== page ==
(If you didn’t do that hottub/pool thing in middle school, sorry, but you missed out big time.)
We were both psyched to help out during Hound Ears as judges, arriving at the campground at 6:45am on the day of the comp. While waiting around a couple hours for the morning drizzle to dry off the rocks, we took advantage of the free coffee provided by Thea from Footsloggers (thanks!). After five cups it was time for me to do… something! Anything! SO MUCH ENERGY. Soon the rocks were dry enough and I (very excitedly) helped herd people onto shuttle busses and made awkward caffeine-fueled conversation with folks as I collected their waivers. Despite one bus breaking down, all 400+ people finally made it up to the boulder field and things could start.
I was initially looking forward to running around Hound Ears climbing with all my friends. Then last weekend, my ankle was kicked out during a soccer game and plans changed. My new goal became hobbling around slowly without hurting my ankle worse, cheering on friends and strangers, and signing scorecards as an official judge.
Olivia’s recent blogposts have been super inspirational about having a positive attitude while injured. It also helps that the world is a beautiful place (especially in the fall) so my view of people climbing looked like this:
When I wasn’t busy signing scorecards or hiding my frigid fingers deep into pockets, I managed to snap off a few photos:
People turned in their scorecards and meandered back to the campground to eat chili. Slowly but surely, the sky darkened and things got more interesting. There was a pad-stacking contest (who can balance atop the highest # of crashpads), winners were announces, and some numbered balls were thrown into the audience. I was busy cuddling with a shivering puppy in the minivan, but Drexel and his brother Carson caught ALL THE BALLS and won some legit stuff, like a new chalk pot, down jacket, and framepack. These are not your average door prizes ladies and gentlemen.
Back home again, but we’re looking forward to Stone Fort at the end of this month. I’m crossing my fingers that my sprained ankle will be healed up by then, but if not, I look forward to signing everyone’s scorecards again with a big red “J.”
There is no such thing as a “typical climber.” People are drawn to rock climbing for various reasons and develop unique relationships with this sport. Stay tuned to this page as we interview climbers from a variety of backgrounds and life experience. Click a climber below to learn more.
We departed Bishop Sunday afternoon with mixed feelings. No one can deny how uniquely gorgeous this area is, with giant rock eggs scattered across a desert landscape, majestic snowy peaks poking up in the distance wherever you might rest your gaze…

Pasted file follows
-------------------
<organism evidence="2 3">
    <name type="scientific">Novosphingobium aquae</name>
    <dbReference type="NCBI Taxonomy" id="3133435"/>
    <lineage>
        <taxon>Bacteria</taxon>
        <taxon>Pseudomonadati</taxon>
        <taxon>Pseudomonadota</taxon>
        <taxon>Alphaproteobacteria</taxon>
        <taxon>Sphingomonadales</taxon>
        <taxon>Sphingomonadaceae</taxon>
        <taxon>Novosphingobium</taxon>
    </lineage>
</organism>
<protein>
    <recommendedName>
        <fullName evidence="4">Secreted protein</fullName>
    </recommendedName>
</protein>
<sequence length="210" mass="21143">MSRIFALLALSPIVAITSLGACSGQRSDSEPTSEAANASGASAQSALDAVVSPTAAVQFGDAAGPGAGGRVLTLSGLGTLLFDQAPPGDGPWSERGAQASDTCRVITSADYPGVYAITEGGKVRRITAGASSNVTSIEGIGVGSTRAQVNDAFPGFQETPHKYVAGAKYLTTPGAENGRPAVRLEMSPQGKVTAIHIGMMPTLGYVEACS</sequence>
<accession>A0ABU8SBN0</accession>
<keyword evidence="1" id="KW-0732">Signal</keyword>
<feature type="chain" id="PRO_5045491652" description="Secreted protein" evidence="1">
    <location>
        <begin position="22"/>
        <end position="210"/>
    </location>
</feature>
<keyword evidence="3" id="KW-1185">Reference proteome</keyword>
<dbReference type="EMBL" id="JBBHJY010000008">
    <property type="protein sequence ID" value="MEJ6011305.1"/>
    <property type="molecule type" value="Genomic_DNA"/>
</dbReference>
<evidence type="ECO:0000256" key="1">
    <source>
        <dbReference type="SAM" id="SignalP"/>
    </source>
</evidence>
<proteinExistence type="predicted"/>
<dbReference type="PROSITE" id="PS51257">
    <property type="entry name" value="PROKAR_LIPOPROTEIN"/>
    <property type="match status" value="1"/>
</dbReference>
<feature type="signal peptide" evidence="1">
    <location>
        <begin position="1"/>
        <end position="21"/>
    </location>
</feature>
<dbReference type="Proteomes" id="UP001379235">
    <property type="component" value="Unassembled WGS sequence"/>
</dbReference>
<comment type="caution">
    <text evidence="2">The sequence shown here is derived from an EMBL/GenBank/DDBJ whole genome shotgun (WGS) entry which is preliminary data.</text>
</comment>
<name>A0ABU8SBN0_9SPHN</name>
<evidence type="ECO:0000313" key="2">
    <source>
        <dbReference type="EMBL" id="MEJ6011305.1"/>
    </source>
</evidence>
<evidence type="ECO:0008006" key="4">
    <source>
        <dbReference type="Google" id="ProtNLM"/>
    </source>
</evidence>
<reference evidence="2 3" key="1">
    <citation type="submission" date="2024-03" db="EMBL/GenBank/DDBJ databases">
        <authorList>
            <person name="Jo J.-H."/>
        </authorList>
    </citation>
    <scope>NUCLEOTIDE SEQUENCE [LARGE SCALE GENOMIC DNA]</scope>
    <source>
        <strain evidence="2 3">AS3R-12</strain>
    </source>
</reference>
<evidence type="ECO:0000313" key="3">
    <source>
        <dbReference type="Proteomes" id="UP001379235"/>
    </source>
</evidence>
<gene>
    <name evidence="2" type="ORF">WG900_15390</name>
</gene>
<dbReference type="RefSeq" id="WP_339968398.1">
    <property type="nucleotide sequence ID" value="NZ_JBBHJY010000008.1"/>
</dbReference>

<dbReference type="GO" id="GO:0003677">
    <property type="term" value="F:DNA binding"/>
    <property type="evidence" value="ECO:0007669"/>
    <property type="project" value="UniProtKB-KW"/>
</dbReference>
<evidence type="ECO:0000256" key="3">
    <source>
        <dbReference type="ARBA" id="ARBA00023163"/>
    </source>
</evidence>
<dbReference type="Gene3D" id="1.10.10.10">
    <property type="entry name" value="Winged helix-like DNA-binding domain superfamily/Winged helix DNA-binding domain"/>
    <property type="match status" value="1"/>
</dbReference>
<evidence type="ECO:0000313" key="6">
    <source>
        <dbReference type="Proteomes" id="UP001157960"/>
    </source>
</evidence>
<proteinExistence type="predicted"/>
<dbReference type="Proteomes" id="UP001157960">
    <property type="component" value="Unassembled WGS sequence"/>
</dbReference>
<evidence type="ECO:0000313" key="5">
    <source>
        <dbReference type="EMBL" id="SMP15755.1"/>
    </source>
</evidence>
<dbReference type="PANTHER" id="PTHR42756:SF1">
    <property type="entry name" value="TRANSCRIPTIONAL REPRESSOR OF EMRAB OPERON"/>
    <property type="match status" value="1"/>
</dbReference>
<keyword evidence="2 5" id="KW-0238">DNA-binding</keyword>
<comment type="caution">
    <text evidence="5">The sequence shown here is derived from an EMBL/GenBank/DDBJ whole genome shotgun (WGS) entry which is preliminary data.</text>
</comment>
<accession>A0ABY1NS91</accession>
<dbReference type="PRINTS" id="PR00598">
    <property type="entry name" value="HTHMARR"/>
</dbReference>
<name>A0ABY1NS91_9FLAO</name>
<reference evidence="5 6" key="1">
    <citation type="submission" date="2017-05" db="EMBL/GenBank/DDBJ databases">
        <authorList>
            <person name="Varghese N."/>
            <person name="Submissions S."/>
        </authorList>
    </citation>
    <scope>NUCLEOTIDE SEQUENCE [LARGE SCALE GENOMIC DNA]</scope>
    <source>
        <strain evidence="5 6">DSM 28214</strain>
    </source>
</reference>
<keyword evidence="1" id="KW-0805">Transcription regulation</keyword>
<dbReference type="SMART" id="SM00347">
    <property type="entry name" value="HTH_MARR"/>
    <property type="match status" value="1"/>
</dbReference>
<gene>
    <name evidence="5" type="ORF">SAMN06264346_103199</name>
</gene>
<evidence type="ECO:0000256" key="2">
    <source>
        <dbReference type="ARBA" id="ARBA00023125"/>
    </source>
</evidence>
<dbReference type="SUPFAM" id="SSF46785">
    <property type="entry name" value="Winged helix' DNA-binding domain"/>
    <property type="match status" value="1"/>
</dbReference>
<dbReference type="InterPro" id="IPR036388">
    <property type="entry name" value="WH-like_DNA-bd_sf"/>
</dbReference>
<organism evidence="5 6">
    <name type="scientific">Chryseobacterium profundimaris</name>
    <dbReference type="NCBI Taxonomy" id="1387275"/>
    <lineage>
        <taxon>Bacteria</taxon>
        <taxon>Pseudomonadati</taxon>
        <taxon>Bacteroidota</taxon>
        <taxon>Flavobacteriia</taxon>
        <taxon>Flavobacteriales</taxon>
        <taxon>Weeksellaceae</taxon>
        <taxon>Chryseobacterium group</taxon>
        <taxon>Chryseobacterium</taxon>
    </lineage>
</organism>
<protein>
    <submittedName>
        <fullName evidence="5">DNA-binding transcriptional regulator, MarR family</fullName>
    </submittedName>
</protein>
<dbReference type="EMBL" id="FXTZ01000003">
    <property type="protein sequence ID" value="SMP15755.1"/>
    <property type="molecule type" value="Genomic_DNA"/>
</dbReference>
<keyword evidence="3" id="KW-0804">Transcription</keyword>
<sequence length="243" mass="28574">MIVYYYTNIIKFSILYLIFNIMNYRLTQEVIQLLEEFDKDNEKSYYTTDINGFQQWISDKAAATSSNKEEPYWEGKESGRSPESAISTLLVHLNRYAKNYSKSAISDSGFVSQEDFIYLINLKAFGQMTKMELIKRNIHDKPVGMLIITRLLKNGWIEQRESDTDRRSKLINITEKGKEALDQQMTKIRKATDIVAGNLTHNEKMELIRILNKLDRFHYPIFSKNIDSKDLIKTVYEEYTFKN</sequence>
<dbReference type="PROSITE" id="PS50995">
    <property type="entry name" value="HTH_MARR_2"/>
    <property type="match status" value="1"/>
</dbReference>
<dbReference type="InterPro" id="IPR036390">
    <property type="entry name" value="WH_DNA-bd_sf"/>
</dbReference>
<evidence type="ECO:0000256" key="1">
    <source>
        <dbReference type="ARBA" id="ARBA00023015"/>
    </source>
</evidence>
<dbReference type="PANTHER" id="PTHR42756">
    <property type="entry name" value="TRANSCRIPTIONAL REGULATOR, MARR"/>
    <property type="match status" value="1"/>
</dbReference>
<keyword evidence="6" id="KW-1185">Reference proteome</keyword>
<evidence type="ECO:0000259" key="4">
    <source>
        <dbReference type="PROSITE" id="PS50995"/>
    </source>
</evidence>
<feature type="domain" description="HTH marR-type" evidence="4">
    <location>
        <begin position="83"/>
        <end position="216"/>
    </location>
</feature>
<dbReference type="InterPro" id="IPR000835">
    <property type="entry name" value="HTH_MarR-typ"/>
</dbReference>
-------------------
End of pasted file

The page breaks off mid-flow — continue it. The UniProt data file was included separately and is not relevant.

…And yet, let it be said that Bishop is not really a place for first-timers to pop in for a quick weekend of awesome climbing. Expect a couple hours of pleasure followed by days of pain. The sharp grittiness feels like “putting my hands in a blender made of shark teeth” (says Drexel), and I would have to concur. After months of sandstone, I hadn’t realized how baby soft our skin had become. We left with our tails between our legs. All I had sent was a v2 warm-up, and even that, barely, because it was so high off the ground that I locked off and cried little babygirl tears until Drexel sent a rescue helicopter to take me down. (Okay, maybe that’s a bit of an exaggeration… the helicopter bit…)
Our first day in the Buttermilks was fun, but humbling. Drexel hopped on Soul Slinger V9 and gave it a good whooping, but took a whooping at the same time. We serendipitously bumped into a couple folks we had met in Joe’s Valley and ended up climbing with Jen (another short strong female!) and her bf Mel, spending a little too much time grating up our skin on Seven Spanish Angels V6.
That night, a demon entered my body. I woke up with an icy wave of nausea, threw myself out of the van, and proceeded to lose my entire dinner. We don’t know why, although my bet would be placed on expired cheese. But one would think that, ridding my body of whatever maleficent creature was haunting me, I would be fine. Not so. Five days later and I still can’t eat anything substantial, and I won’t go into details about the exorcisms I’ve witnessed. I’m a bit peeved that I haven’t felt up to climbing, right when we’re at the end of our climbing road trip, but even doing a single pull-up feels like a really big deal to my body.
Anyways, that’s not super interesting, and probably a bit gross. Drexel has actually been living life, but since he is not an eager blogger (as you may have noticed by the lack of his posts), I will transcribe for him his latest climbing adventures:
Saturday in Bishop, Drexel tagged along with Jen and Mel to get on Fly Boy V8. The stupid sharp crimps were not much of a good warm-up and he said some dirty words and decided not to try it anymore. Mel got stupid close. He swung off the dyno at the top which was kind of scary, but he’s fine. After that, they went over to Iron Fly V9, which Drexel had tried briefly the day before, and he was thankfully able to do it first try since it’s wretchedly sharp (surprise!).
Then they went over to check out Xavier’s Roof V11 and Zen Flute V10, which was at the top of one of the worst roads in Bishop. Mel and Drexel tried it a bit, but were too fried to give either of them productive efforts, and soon called it a day.
While Drexel climbed, I mainly napped or lay in the minivan groaning pitifully, but at one point I forced myself to head out on a quick hike just to absorb as much of the surrounding beauty as possible.
The next morning, we headed back to Lake Tahoe. Our game plan is to stick around Incline Village for a few more days, and then head back across the country to Chattanooga/Boone in time to see our friends graduate. Along the way, we’ll try to see as much scenery as possible, but if this stomach bug persists, we might just zipline straight across. Always open to ideas of places to check out (not just climbing related)!
Following the adventures of two rock climbers and their minivan